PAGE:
WASHINGTON — President Trump on Friday ruled out rolling back all the tariffs he has imposed on China and indicated that he has not yet decided which levies, if any, he might eliminate as part of an initial trade agreement.
The comments came amid conflicting signals this week from the White House and China over the fate of Mr. Trump’s tariffs. The United States has already imposed levies on $360 billion worth of Chinese goods and another round is scheduled for December. China has been pushing to have some portion of tariffs rolled back as part of a “Phase 1” trade agreement and on Thursday, government officials confirmed that the Trump administration would eliminate some tariffs if a deal was reached.
What portion of the tariffs will be canceled and when remained a source of debate within the administration and on Friday, Mr. Trump signaled he was unwilling to do away with them entirely.
“They’d like to have a roll back — I have not agreed to anything,” Mr. Trump told reporters before departing the White House.
”China would like to get somewhat of a rollback, not a complete rollback, because they know I won’t do it,” he said.
Stocks, which started the day lower, dipped more after the president’s comments. But shortly after 11 a.m. the S&P 500 was down a scant 0.1 percent. It was the latest in a series of muted sessions, in which small gains have nonetheless pushed the market to new record highs.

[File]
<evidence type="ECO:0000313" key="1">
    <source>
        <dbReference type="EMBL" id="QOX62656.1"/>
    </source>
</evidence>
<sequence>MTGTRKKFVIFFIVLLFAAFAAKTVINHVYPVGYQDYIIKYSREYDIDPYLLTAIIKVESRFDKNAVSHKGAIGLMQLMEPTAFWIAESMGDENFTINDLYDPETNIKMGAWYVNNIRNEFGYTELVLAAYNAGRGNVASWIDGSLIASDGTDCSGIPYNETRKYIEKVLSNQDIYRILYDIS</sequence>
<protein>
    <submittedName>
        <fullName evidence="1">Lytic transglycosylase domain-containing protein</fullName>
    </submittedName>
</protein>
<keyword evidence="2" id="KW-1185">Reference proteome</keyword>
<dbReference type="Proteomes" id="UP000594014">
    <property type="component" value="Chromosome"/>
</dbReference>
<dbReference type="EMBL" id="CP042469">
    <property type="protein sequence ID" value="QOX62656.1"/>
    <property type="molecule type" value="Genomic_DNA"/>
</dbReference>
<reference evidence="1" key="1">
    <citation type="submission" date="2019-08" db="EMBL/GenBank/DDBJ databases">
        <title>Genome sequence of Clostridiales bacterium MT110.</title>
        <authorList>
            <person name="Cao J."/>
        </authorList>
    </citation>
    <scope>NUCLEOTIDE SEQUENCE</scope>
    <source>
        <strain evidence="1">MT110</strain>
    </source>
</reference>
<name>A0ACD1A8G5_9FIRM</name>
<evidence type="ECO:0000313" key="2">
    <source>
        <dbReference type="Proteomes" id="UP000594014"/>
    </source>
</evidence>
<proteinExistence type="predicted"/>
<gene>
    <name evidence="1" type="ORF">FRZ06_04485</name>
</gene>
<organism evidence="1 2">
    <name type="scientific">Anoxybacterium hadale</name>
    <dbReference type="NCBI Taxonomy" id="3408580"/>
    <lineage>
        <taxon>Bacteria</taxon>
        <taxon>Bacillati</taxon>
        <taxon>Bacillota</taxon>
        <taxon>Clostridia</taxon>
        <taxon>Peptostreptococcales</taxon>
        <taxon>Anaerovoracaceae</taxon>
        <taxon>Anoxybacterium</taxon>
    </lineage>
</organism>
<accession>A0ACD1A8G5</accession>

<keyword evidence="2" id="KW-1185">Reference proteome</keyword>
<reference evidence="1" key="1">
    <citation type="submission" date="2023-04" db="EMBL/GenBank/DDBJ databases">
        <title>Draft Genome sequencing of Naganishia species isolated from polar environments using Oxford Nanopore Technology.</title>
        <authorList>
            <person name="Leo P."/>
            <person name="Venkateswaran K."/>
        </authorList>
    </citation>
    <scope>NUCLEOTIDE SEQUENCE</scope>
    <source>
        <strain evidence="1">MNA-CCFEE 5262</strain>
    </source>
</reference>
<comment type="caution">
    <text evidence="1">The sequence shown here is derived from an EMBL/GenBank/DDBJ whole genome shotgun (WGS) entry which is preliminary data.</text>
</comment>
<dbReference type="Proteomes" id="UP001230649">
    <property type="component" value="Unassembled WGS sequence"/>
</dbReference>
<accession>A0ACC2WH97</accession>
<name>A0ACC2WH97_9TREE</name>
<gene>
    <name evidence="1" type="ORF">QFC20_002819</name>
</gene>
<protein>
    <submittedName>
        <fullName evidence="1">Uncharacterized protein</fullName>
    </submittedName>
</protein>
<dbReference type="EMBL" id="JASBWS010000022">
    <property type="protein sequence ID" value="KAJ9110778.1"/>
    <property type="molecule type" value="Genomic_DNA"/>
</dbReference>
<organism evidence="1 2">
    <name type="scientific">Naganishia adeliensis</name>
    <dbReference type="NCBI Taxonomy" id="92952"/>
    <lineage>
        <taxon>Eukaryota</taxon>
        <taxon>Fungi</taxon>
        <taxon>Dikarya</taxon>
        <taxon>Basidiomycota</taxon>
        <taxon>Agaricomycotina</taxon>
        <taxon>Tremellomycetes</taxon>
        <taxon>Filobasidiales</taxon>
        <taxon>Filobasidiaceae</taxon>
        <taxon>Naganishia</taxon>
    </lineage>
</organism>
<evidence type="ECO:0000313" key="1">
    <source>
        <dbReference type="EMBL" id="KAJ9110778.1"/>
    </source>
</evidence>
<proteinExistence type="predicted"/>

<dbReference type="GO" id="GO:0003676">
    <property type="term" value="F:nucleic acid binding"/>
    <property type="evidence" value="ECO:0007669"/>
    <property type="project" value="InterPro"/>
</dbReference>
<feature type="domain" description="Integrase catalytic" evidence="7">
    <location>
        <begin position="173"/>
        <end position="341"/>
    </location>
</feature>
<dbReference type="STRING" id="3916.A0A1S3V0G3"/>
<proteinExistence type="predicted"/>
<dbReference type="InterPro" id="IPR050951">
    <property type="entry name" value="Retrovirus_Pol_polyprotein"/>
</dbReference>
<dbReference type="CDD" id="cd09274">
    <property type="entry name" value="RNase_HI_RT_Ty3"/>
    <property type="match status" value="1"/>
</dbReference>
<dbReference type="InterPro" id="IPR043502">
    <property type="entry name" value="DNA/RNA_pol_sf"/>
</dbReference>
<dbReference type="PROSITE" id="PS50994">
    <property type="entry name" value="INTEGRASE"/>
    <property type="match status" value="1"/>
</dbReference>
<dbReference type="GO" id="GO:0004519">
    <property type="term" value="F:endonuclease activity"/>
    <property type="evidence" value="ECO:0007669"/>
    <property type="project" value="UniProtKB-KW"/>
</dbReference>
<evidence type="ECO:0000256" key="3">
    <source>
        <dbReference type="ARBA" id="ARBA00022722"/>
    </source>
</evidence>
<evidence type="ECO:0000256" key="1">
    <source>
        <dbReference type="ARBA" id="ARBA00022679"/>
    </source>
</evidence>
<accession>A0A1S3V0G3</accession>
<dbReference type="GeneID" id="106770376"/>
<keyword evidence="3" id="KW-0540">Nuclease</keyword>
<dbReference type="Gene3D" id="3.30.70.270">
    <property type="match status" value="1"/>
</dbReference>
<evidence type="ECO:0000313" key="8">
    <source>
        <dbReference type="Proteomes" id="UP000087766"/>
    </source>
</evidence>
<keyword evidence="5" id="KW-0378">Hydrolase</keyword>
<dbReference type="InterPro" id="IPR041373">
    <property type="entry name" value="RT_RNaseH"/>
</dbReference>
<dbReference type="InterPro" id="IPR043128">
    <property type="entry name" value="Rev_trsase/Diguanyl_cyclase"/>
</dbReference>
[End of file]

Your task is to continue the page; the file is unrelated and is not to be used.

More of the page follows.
Analysts have expected that America’s tariffs could be phased out over time as China meets certain benchmarks and demonstrates that it is keeping its commitments to respect American intellectual property, open its markets to foreign firms and purchase billions of dollars of agricultural product from the United States.
The Chinese government indicated Thursday that both sides had committed to removing some tariffs as part of any deal. But Mr. Trump’s advisers are once again at odds over whether to remove the tariffs, which have been used to punish China for years of unfair trade practices but are beginning to take a toll on the American economy.
Mr. Trump’s more moderate advisers have warned him that the tariffs, which are inflicting pain on farmers and manufacturers, could hurt him politically as he heads into re-election. But his more hawkish advisers are pressing him to keep the levies in place until China agrees to make more significant changes to its economic practices.
Larry Kudlow, the chairman of the White House’s National Economic Council, told Bloomberg News on Thursday that “if there’s a Phase 1 trade deal, there are going to be tariff agreements and concessions.”
Later in the day, Peter Navarro, one of Mr. Trump’s trade advisers, said that it was too soon to say that tariffs would be rolled back and that the president had not made a decision.
White House officials had been targeting the Asia-Pacific Economic Cooperation summit in Chile later this month as a venue where Mr. Trump and his counterpart, Xi Jinping, could meet and close the deal. That plan was derailed last week when the Chilean government canceled the summit amid political unrest in the country.
Mr. Trump said that if a signing ceremony with Mr. Xi takes place, he would like it to be held in the United States. He suggested that Iowa or somewhere in “farm country” would be preferable.
“It will be in our country,” Mr. Trump said.
Still, the president said that the agreement was not a sure thing and insisted that China wanted to make a deal more than he did.
“I never like to talk about things before we have them,” Mr. Trump said.
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